Immigrant rights advocates warned Sen. Kelly Ayotte, R-N.H., that her amendment to offset an extension of unemployment insurance by eliminating child tax credits filed by undocumented workers would come back to haunt her if she seeks higher office.
“A senator, like Sen. Ayotte, who is looking at the future ... even the proposal of this amendment is going to follow her everywhere,” said Lia Parada, legislative director for America’s Voice.
Parada pointed to Mitt Romney, the Republican nominee who lost the 2012 presidential election, and language he used in the GOP primary backing the idea of making the United States so inhospitable to illegal immigrants that they would self-deport. The move hurt Romney in the general election in competitive states with large Latino voters.
“Latino voters flatly rejected Mitt Romney’s self-deportation tragedy,” Parada said, adding that “any time Ayotte is mentioned and Latino voters brought up, this will follow her everywhere and will be damaging.”
Ayotte was in the mix to be the vice presidential candidate on the Romney ticket and has been mentioned as someone who could be on the ticket in 2016.
The junior New Hampshire senator dismissed the threat and was quick to point out that she voted for the Senate immigration overhaul.
She noted that she still wants to find a solution to the immigration issue, but she also wants to close what she argues is a loophole that has been abused.
“As someone who was one of the Republicans who supported the immigration reform, this is an appropriate fix of a tax refund that has been abused within our tax code,” Ayotte said.
She cited a 2011 Treasury Inspector General report finding billions in refundable tax credits going to people not qualified to receive them. The report recommended congressional action addressing the matter.
Her proposal would repeal and replace the $6.3 billion in military retiree benefits cuts and pay for a three-month extension of unemployment benefits by stopping a “scheme” that currently allows illegal immigrants to claim the Additional Child Tax Credit that she argued currently costs taxpayers billions.
The amendment would require that those that claim the benefit have Social Security numbers, cutting out people who pay their taxes using Individual Taxpayer Identification Numbers — including illegal immigrants who are parents to U.S. citizens.
Parada said that Ayotte’s amendment is the latest in a record the GOP is building on the immigration issue and it is contrary to a Republican National Committee effort, following the 2012 election, to try to reach out to the Hispanic community.
The Ayotte amendment comes after the House passed an amendment offered by Rep. Steve King, R-Iowa, that would prohibit implementation of a White House 2012 order protecting from deportation young undocumented immigrants who were brought to the country as children, provided they met certain requirements, akin to the Dream Act legislation long sought by the Obama administration.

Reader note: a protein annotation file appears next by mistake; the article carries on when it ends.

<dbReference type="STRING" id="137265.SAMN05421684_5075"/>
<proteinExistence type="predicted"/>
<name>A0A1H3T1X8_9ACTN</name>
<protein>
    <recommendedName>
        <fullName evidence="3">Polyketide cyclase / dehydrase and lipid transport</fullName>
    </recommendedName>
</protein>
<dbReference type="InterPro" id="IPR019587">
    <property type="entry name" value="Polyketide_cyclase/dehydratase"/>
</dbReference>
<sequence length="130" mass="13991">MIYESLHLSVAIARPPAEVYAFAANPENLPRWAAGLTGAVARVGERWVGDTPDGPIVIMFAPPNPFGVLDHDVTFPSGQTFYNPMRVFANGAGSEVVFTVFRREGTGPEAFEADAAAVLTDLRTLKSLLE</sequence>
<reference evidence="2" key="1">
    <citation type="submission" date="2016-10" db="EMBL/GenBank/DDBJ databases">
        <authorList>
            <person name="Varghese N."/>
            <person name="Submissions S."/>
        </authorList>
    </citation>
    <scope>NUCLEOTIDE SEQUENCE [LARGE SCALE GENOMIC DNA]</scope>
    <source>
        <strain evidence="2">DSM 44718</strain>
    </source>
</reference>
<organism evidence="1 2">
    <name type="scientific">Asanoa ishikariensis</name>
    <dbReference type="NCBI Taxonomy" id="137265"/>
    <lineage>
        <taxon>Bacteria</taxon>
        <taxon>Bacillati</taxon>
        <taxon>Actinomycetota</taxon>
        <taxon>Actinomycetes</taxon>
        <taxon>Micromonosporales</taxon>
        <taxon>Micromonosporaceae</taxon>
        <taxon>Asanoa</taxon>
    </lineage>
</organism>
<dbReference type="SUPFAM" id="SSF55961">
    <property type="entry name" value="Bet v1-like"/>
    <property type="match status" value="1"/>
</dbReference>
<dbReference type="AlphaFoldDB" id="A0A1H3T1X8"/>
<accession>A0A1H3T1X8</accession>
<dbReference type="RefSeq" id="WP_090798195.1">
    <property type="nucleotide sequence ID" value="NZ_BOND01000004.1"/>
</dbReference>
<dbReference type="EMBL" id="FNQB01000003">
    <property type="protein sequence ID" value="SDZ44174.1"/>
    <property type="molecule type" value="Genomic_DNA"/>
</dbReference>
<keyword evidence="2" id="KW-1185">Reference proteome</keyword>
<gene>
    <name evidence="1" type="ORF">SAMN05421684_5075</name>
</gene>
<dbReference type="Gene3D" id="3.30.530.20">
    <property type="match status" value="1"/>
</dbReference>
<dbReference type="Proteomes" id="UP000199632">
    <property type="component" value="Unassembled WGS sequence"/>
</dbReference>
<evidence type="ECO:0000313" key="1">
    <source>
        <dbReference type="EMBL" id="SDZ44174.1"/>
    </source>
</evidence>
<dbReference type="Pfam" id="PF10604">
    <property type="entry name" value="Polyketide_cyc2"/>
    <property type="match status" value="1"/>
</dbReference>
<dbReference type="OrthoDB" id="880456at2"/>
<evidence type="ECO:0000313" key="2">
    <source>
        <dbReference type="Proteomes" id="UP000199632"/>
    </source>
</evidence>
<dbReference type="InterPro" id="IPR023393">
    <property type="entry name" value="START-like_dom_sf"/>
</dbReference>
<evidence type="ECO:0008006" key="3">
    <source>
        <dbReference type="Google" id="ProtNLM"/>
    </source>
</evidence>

“This [Ayotte] amendment is incredibly damaging to the Republican brand,” Parada said. “First in the House we saw the Steve King amendment come up for a vote to deport Dreamers ... now we have the Ayotte amendment that attacks working families and immigrant children.
“The tally is adding up,” Parada said.
The issue has also been taken up by Hispanic media, which has covered the amendment intensely. For example, Fernando Espuelas, who has a nationally broadcast radio talk show on Univision, wrote Sunday in the Huffington Post about the amendment, arguing that it would hurt the children of immigrants, many whom are American citizens.
“The idea that you would inflate taxes for millions of poor kids living on the margins in order to pay for unemployment insurance for laid-off workers sent out in the cold by Republican ideological intransigence is nothing short of an immoral act by a political party being slowly strangled by far-right radicals hell-bent on destroying the American social contract,” Espuelas wrote.
Parada said that there “are more than 4 million children in the U.S. that are children of undocumented immigrants — what is she going to say to them? It's not just broad tax policy; it affects real working people. These children will be voters, and they are paying attention; they are as engaged as anyone.”
But other Republicans don’t agree that it would harm Ayotte, including Sen. John McCain, R-Ariz., who helped draft the Senate immigration bill.
“I’m not sure it’s that huge a deal,” McCain said, when asked if the amendment would follow Ayotte should she seek higher office.
“I am not particularly excited about the offset, but I’ll vote for it,” he said.
Sen. Jerry Moran, R-Kan., who is chairman of the National Republican Senatorial Committee, also said that it would not be a problem.
“That’s just common sense that you would expect the benefits to accrue to people who are legally in the United States,” Moran said.